2018 Information Architecture Summit Closing Plenary

Thank you.

I am deeply honored to have a chance to address my peers at this particular conference. This place has in many ways felt like home since I was lucky enough to find it 18 years ago. To our co-chairs and ASIST, thank you for inviting me.

I have for us two considerations related to our conference theme: convergence of physical and digital.

Our first consideration is information. I’d like to suggest that the kind of information we enlist in our designs is not just craft, but has an architectural role in harmonizing our information environments with everyday surroundings.

Our second consideration is culture. How might we align information environments nesting into everyday surroundings with values, with culture, at the right level?

We’ll start with information.

Information

Last year, in his closing address, Dan Klyn immersed us in the A in IA, bringing a swath of our intellectual history from 2009 forward. Work we’ve done toward the possibilities of what the A in IA can be like, can be about.

This year, from our first angle on convergence, I’d like to immerse us in the I in IA. Not just for symmetry, but because, as the A deepens, so must the I. We’re exploring what architecture can do, the way ontological mappings of our design domains reveal the contours of meaning. We have wonders still to find in how the materials of our architecture can give agency¹ to information environments rooted in deep meaning.

As the A goes, so goes the I.

We enlist sounds, we enlist haptics, we enlist visualizations along with language in our designs to serve meaningful actions in particular settings. Now our information environments are nesting, not just in particular settings, but in everyday surroundings, cultural and physical. We don’t want our sounds and haptics and visualizations and language and other information modes to just layer on top of the sonic information, the visual information, the mechanical information to which our actors, as humans, are attuned in everyday surroundings. We want our information environments to participate meaningfully in physical-cultural ecosystems. As a design community, we’re experimenting with what these other modes of information can do, but we haven’t yet aligned all our raw materials with the abstractions of architecture.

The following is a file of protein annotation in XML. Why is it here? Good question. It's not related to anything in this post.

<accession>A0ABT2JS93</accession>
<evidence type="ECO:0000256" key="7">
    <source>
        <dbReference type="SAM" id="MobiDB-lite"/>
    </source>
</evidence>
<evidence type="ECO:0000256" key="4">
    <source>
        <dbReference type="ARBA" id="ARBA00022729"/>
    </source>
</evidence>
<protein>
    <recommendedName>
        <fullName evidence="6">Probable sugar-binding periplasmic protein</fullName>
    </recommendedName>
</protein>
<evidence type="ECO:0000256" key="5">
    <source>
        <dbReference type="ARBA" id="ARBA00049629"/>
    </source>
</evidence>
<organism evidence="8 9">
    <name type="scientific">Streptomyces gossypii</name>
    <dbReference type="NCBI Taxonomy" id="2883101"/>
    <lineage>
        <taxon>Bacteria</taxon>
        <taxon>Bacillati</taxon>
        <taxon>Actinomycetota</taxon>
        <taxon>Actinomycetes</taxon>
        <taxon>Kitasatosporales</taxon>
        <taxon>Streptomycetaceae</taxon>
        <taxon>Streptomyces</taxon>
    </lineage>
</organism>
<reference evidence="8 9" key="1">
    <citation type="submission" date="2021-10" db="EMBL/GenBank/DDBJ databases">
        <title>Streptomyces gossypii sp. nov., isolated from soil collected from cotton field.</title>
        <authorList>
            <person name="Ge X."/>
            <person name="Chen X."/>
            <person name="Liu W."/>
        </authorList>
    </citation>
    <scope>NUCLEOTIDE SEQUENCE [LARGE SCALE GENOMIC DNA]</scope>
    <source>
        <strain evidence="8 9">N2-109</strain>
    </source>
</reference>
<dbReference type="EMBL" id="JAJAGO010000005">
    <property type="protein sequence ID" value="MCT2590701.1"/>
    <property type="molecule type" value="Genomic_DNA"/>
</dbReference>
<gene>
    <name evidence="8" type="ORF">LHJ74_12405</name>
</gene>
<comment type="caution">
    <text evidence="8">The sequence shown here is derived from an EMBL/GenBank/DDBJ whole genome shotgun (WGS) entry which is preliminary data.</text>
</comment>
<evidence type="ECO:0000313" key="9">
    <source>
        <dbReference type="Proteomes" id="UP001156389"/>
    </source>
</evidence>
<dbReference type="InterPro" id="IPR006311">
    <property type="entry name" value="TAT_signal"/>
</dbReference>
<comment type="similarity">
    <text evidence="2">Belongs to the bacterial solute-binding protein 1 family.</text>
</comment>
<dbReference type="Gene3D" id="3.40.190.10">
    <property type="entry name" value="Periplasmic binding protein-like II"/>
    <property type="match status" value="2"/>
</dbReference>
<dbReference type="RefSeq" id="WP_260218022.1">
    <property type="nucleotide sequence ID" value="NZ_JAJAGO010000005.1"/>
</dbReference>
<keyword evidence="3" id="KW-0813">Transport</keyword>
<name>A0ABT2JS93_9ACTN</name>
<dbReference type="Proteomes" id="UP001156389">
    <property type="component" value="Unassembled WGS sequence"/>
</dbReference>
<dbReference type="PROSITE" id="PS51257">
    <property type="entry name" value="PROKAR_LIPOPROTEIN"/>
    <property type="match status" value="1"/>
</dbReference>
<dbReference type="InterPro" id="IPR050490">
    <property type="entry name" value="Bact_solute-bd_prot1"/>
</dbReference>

Let’s take a term Richard Saul Wurman uses to capture the way it feels when actors engage information. He says engaging information is a performance (Klyn 2012). In performances that are good, clarity and understanding emerge. But, he says, it’s not just that clarity and understanding emerge, it’s how that feels. Placing himself as the actor, Richard Saul Wurman describes a feeling in his gut, a warmth that comes with clarity and understanding (Wurman 2009). Part of what the performance is about is achieving this feeling. Let’s take as our frame his term, performance; let’s take as our frame the feeling and the warmth of the performance of meaning.

Our field widely takes the view of embodied cognition*. As humans, we don’t manufacture information from inputs, and process that to output meaning. Meaning emerges as we engage information in our surroundings. Information is structure that we recognize and resonate with: relationships among parts (Gibson 1979).

We pick up structure in visual information because we are tuned to the relationships among surfaces and edges and textures in angles of reflected light (Gibson 1979). In a park with a hiking trail, we pick up walkable, we pick up pathness from the relationships of the edges and surfaces and textures in these surroundings. Many details vary along the trail, but these relationships do not.

Though more abstract, we pick up structure in language because we are tuned to the relationships (Golonka 2012, 2015). Two kids in school giving speeches on the kind of society they wish to see might use different narratives, different word choices, but the relationships among the concepts can have a structural sameness even when details vary (Hodges ref).

Visual information, language: each mode structures relationships with different properties, evoking different qualities in how meaning feels (Haverty 2015, 2017). Information modes are the craft of design and architectural considerations in the kinds of performance of meaning our environments facilitate.

Richard Saul Wurman often enlists visual information in his work. He could have represented his concepts as narratives, but his performance of meaning, things like comparisons among complex processes in cities, needs to feel visceral, spatial, evoking a different kind of attention than the richer, rolling attention to engage language.

Several in our field are now giving the full IA treatment to visual-spatial information [see Fast & Anderson in press, for example].

(These are just bird songs…)

What if we gave the full IA treatment to sound? Now we use sounds to notify actors of state changes. We map different sounds to different kinds of events. Sound structures can do more.